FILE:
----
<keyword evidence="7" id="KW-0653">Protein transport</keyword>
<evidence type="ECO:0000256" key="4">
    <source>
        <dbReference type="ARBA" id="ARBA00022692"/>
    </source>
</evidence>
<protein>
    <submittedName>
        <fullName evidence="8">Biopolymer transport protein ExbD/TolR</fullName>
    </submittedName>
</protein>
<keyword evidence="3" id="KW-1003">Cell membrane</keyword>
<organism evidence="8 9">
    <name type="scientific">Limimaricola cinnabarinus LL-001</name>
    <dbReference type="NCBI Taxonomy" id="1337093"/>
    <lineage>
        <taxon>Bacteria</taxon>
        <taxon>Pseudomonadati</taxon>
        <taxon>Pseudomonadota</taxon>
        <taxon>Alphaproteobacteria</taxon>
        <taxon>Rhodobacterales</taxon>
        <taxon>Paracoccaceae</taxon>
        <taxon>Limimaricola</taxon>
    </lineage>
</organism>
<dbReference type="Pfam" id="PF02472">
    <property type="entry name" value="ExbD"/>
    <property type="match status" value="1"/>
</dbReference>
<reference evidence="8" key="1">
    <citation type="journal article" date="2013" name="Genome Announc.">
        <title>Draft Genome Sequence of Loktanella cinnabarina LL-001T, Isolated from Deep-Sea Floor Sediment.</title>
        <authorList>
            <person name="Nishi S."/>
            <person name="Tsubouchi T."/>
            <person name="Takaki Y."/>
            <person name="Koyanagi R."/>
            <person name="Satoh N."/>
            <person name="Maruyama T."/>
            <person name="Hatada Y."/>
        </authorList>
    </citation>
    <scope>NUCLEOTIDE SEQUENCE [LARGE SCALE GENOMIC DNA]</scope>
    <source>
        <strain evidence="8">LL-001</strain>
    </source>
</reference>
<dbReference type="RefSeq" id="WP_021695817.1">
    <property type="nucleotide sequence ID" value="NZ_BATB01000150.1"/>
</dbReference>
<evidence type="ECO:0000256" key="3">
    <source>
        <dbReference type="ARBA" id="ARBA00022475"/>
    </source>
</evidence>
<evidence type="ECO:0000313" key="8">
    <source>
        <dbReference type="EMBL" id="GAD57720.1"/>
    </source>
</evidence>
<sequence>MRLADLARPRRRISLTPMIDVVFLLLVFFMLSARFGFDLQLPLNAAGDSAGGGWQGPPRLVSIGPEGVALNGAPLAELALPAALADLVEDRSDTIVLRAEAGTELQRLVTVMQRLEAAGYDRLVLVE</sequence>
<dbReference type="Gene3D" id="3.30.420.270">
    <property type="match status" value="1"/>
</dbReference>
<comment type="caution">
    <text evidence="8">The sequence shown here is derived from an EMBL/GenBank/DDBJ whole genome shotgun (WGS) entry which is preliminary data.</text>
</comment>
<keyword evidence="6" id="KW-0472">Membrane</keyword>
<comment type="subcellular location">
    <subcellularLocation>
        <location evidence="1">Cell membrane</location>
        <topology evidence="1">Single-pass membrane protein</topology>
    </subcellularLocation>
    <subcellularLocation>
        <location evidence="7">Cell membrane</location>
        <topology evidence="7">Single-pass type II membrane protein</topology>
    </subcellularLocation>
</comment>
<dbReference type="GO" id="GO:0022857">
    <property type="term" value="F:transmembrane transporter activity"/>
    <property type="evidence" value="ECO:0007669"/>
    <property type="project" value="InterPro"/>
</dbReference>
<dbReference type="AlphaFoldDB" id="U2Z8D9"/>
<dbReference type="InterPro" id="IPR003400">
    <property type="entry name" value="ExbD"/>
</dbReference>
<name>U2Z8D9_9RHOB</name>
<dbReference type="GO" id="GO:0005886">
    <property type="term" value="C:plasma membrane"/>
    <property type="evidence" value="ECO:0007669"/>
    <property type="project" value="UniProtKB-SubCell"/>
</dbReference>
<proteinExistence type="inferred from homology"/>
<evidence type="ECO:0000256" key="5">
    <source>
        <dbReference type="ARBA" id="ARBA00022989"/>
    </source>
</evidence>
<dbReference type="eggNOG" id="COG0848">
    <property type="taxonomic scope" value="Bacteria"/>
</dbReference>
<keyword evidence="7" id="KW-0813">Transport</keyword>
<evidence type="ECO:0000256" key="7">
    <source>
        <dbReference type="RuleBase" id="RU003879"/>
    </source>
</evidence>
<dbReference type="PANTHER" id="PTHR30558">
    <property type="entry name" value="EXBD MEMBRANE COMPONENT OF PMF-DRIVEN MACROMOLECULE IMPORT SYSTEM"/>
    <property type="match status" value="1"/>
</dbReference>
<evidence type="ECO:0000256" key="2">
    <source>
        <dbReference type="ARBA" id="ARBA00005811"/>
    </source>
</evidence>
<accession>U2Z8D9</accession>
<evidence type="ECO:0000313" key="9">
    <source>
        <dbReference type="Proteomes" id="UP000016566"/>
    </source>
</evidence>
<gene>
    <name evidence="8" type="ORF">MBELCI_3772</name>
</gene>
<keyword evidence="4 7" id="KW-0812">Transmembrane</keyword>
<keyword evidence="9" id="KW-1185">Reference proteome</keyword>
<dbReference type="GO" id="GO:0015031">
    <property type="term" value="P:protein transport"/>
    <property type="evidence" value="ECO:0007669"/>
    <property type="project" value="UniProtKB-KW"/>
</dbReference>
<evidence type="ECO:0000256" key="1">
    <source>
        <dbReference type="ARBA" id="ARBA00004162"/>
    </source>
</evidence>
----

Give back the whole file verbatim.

<keyword evidence="7" id="KW-0653">Protein transport</keyword>
<evidence type="ECO:0000256" key="4">
    <source>
        <dbReference type="ARBA" id="ARBA00022692"/>
    </source>
</evidence>
<protein>
    <submittedName>
        <fullName evidence="8">Biopolymer transport protein ExbD/TolR</fullName>
    </submittedName>
</protein>
<keyword evidence="3" id="KW-1003">Cell membrane</keyword>
<organism evidence="8 9">
    <name type="scientific">Limimaricola cinnabarinus LL-001</name>
    <dbReference type="NCBI Taxonomy" id="1337093"/>
    <lineage>
        <taxon>Bacteria</taxon>
        <taxon>Pseudomonadati</taxon>
        <taxon>Pseudomonadota</taxon>
        <taxon>Alphaproteobacteria</taxon>
        <taxon>Rhodobacterales</taxon>
        <taxon>Paracoccaceae</taxon>
        <taxon>Limimaricola</taxon>
    </lineage>
</organism>
<dbReference type="Pfam" id="PF02472">
    <property type="entry name" value="ExbD"/>
    <property type="match status" value="1"/>
</dbReference>
<reference evidence="8" key="1">
    <citation type="journal article" date="2013" name="Genome Announc.">
        <title>Draft Genome Sequence of Loktanella cinnabarina LL-001T, Isolated from Deep-Sea Floor Sediment.</title>
        <authorList>
            <person name="Nishi S."/>
            <person name="Tsubouchi T."/>
            <person name="Takaki Y."/>
            <person name="Koyanagi R."/>
            <person name="Satoh N."/>
            <person name="Maruyama T."/>
            <person name="Hatada Y."/>
        </authorList>
    </citation>
    <scope>NUCLEOTIDE SEQUENCE [LARGE SCALE GENOMIC DNA]</scope>
    <source>
        <strain evidence="8">LL-001</strain>
    </source>
</reference>
<dbReference type="RefSeq" id="WP_021695817.1">
    <property type="nucleotide sequence ID" value="NZ_BATB01000150.1"/>
</dbReference>
<evidence type="ECO:0000256" key="3">
    <source>
        <dbReference type="ARBA" id="ARBA00022475"/>
    </source>
</evidence>
<evidence type="ECO:0000313" key="8">
    <source>
        <dbReference type="EMBL" id="GAD57720.1"/>
    </source>
</evidence>
<sequence>MRLADLARPRRRISLTPMIDVVFLLLVFFMLSARFGFDLQLPLNAAGDSAGGGWQGPPRLVSIGPEGVALNGAPLAELALPAALADLVEDRSDTIVLRAEAGTELQRLVTVMQRLEAAGYDRLVLVE</sequence>
<dbReference type="Gene3D" id="3.30.420.270">
    <property type="match status" value="1"/>
</dbReference>
<comment type="caution">
    <text evidence="8">The sequence shown here is derived from an EMBL/GenBank/DDBJ whole genome shotgun (WGS) entry which is preliminary data.</text>
</comment>
<keyword evidence="6" id="KW-0472">Membrane</keyword>
<comment type="subcellular location">
    <subcellularLocation>
        <location evidence="1">Cell membrane</location>
        <topology evidence="1">Single-pass membrane protein</topology>
    </subcellularLocation>
    <subcellularLocation>
        <location evidence="7">Cell membrane</location>
        <topology evidence="7">Single-pass type II membrane protein</topology>
    </subcellularLocation>
</comment>
<dbReference type="GO" id="GO:0022857">
    <property type="term" value="F:transmembrane transporter activity"/>
    <property type="evidence" value="ECO:0007669"/>
    <property type="project" value="InterPro"/>
</dbReference>
<dbReference type="AlphaFoldDB" id="U2Z8D9"/>
<dbReference type="InterPro" id="IPR003400">
    <property type="entry name" value="ExbD"/>
</dbReference>
<name>U2Z8D9_9RHOB</name>
<dbReference type="GO" id="GO:0005886">
    <property type="term" value="C:plasma membrane"/>
    <property type="evidence" value="ECO:0007669"/>
    <property type="project" value="UniProtKB-SubCell"/>
</dbReference>
<proteinExistence type="inferred from homology"/>
<evidence type="ECO:0000256" key="5">
    <source>
        <dbReference type="ARBA" id="ARBA00022989"/>
    </source>
</evidence>
<dbReference type="eggNOG" id="COG0848">
    <property type="taxonomic scope" value="Bacteria"/>
</dbReference>
<keyword evidence="7" id="KW-0813">Transport</keyword>
<evidence type="ECO:0000256" key="7">
    <source>
        <dbReference type="RuleBase" id="RU003879"/>
    </source>
</evidence>
<dbReference type="PANTHER" id="PTHR30558">
    <property type="entry name" value="EXBD MEMBRANE COMPONENT OF PMF-DRIVEN MACROMOLECULE IMPORT SYSTEM"/>
    <property type="match status" value="1"/>
</dbReference>
<evidence type="ECO:0000256" key="2">
    <source>
        <dbReference type="ARBA" id="ARBA00005811"/>
    </source>
</evidence>
<accession>U2Z8D9</accession>
<evidence type="ECO:0000313" key="9">
    <source>
        <dbReference type="Proteomes" id="UP000016566"/>
    </source>
</evidence>
<gene>
    <name evidence="8" type="ORF">MBELCI_3772</name>
</gene>
<keyword evidence="4 7" id="KW-0812">Transmembrane</keyword>
<keyword evidence="9" id="KW-1185">Reference proteome</keyword>
<dbReference type="GO" id="GO:0015031">
    <property type="term" value="P:protein transport"/>
    <property type="evidence" value="ECO:0007669"/>
    <property type="project" value="UniProtKB-KW"/>
</dbReference>
<evidence type="ECO:0000256" key="1">
    <source>
        <dbReference type="ARBA" id="ARBA00004162"/>
    </source>
</evidence>